After that incident, a feeling of terror overwhelmed me each time I had to use an elevator . I kept telling myself that the feeling would eventually go away in time, but unfortunately it got worse. I eventually used up all of my sick leave and holiday leave as well, just to avoid the elevators.

I remember that morning when the elevator fell.  When I was sitting at my desk looking out the window from the 25th floor, a strange feeling came over me and suddenly I had the urge to jump out of the window. It was not for the purpose of committing suicide, but for the sole purpose to escape from where I was. I could not breathe and felt trapped. I simply HAD to escape.

Since that day, I have only used an elevator ONCE, to try to prove to myself that as I hadn’t been inside an elevator for six months, I should be okay to return to work. But that wasn’t the case. Once again I panicked. That was the very last time I ever used an elevator.

Another thing I was unable to do after that incident was ride in a train. Initially, it wasn’t the train ride that would frighten me, but going through train tunnels was enough to trigger that awful feeling of needing to escape. And soon enough, the train ride itself was too much. It was completely closed in, with no fresh air, no contact between myself and the outside. It was like a feeling of suffocation.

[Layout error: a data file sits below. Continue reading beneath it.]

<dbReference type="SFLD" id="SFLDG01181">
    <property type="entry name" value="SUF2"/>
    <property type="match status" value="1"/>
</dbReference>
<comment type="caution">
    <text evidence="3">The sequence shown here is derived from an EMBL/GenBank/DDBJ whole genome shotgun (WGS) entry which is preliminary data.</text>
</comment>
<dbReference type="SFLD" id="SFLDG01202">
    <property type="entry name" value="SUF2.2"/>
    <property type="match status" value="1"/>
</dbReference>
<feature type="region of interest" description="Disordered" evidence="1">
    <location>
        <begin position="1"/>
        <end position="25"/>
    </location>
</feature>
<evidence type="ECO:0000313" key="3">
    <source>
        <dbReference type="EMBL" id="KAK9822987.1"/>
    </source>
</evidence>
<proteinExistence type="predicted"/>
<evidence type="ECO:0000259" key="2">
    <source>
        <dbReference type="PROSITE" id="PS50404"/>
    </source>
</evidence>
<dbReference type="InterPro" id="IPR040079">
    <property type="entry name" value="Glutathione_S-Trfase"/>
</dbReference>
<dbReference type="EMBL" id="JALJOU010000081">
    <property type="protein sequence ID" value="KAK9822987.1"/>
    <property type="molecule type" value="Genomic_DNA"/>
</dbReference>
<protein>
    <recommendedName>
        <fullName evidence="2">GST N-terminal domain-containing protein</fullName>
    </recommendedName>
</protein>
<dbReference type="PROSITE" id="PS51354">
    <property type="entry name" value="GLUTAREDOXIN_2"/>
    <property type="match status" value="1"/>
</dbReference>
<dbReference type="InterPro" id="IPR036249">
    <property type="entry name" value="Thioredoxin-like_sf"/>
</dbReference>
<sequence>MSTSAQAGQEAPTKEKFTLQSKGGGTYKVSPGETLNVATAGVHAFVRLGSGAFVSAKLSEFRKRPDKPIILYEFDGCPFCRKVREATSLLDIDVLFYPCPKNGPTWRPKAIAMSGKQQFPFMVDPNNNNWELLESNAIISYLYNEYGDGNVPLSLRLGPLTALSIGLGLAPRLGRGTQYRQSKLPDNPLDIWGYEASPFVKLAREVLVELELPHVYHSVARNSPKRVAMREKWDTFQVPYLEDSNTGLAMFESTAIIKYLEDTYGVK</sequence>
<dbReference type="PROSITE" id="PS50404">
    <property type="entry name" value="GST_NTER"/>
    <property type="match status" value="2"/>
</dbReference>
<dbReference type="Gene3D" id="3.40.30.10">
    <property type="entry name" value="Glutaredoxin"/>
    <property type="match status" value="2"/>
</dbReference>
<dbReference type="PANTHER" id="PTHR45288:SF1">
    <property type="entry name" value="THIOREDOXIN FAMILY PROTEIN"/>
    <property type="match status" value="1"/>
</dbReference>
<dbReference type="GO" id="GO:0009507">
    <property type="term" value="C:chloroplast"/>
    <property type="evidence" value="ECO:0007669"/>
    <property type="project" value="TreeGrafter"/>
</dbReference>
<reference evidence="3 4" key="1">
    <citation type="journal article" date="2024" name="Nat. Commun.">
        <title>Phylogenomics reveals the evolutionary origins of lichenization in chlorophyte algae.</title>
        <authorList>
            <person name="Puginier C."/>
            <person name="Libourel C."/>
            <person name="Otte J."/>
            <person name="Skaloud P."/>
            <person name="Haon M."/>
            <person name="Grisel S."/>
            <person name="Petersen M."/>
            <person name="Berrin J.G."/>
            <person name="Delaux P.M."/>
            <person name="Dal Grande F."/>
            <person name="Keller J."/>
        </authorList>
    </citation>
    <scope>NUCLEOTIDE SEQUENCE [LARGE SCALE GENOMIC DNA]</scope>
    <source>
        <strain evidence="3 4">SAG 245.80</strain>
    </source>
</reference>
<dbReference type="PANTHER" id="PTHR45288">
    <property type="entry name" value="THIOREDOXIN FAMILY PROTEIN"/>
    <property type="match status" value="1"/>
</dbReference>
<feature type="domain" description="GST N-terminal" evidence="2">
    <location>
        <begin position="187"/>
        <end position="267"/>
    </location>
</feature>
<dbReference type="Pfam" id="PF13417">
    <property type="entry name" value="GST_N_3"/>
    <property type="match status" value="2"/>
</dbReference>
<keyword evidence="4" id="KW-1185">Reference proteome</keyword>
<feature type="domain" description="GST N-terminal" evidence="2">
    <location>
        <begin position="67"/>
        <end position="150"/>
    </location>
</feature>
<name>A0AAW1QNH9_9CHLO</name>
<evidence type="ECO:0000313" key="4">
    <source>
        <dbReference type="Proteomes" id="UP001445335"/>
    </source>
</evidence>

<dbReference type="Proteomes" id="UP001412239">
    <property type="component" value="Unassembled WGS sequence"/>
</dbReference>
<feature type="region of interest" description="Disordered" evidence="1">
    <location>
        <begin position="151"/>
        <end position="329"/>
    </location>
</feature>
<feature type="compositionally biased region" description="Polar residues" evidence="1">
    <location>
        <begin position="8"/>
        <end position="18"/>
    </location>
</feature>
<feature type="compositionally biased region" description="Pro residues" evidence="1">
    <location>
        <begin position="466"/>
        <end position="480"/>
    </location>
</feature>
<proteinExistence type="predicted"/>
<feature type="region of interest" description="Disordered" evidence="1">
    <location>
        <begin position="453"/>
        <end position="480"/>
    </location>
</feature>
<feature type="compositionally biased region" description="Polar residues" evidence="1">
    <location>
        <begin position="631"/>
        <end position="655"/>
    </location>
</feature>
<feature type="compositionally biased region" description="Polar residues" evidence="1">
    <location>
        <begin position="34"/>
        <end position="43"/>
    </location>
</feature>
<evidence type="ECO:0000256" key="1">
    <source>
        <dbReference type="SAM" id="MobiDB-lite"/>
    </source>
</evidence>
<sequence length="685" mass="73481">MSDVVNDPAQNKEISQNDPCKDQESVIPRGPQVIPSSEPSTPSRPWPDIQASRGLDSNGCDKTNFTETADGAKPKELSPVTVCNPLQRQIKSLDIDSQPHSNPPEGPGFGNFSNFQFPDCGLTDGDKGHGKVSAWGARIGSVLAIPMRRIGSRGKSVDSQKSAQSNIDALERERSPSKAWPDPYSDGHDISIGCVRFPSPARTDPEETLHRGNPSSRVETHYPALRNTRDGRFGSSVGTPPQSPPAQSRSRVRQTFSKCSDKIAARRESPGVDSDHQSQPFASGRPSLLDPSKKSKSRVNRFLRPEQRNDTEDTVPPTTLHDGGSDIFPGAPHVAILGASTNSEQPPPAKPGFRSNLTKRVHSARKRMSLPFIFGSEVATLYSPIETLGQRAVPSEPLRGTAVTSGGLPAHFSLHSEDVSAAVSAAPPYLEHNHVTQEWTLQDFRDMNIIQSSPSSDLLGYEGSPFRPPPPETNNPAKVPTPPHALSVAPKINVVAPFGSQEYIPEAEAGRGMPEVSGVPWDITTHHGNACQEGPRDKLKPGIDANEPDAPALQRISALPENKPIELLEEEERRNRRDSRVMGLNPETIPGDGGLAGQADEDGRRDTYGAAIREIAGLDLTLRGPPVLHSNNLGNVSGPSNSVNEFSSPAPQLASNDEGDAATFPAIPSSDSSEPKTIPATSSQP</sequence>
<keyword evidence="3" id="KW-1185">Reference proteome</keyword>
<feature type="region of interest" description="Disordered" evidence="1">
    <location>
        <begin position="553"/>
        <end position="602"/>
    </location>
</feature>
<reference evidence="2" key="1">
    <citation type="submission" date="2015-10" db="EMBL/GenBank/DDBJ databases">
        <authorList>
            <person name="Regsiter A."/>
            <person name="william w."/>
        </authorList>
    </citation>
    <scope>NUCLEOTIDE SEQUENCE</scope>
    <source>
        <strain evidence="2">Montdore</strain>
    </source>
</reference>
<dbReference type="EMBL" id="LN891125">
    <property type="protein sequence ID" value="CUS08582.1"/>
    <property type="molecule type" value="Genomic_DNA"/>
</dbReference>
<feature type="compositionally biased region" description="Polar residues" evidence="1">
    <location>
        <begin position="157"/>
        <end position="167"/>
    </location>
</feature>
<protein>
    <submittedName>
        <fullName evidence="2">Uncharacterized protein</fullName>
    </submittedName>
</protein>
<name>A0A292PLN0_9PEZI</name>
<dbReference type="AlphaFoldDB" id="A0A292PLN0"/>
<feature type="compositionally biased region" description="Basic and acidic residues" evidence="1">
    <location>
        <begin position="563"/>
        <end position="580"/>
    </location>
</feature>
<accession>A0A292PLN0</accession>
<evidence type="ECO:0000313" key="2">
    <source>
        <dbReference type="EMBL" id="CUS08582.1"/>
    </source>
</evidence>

So I knew I had a problem with elevators and trains, and avoided them. The next time I suffered an attack was when I was in a cinema. It was dark and closed in, and I was unable to stay for the movie. I couldn’t breathe. Then came shopping centres. Once I was fully inside a shopping centre, I felt unsafe. I would once again start to panic. I found that unless I was familiar with the layout of a shop, and knew exactly where the exit was and that the exit was nearby, I would become overwhelmed and go into a state of panic.

I have had many panic attacks since being trapped in the elevator, and each one is as terrifying as the next.

Since the end of 1996, I have been unable to leave my home without feeling like I am in harm’s way. I was travelling to my father’s house one weekend, and had to turn the car around when I was half way there and come home again, simply because I felt so uneasy and afraid. I knew that the one place I could be safe was in my home.

The only time I leave my house now, to this very day, is when I am accompanied by a friend, somebody whom I trust could give me the assurance I need, should I have another attack. If I am paying bills, or collecting my mail from the post office, or shopping for groceries, or even visiting my father – I am unable to control the fear inside me unless I’m with somebody I really trust.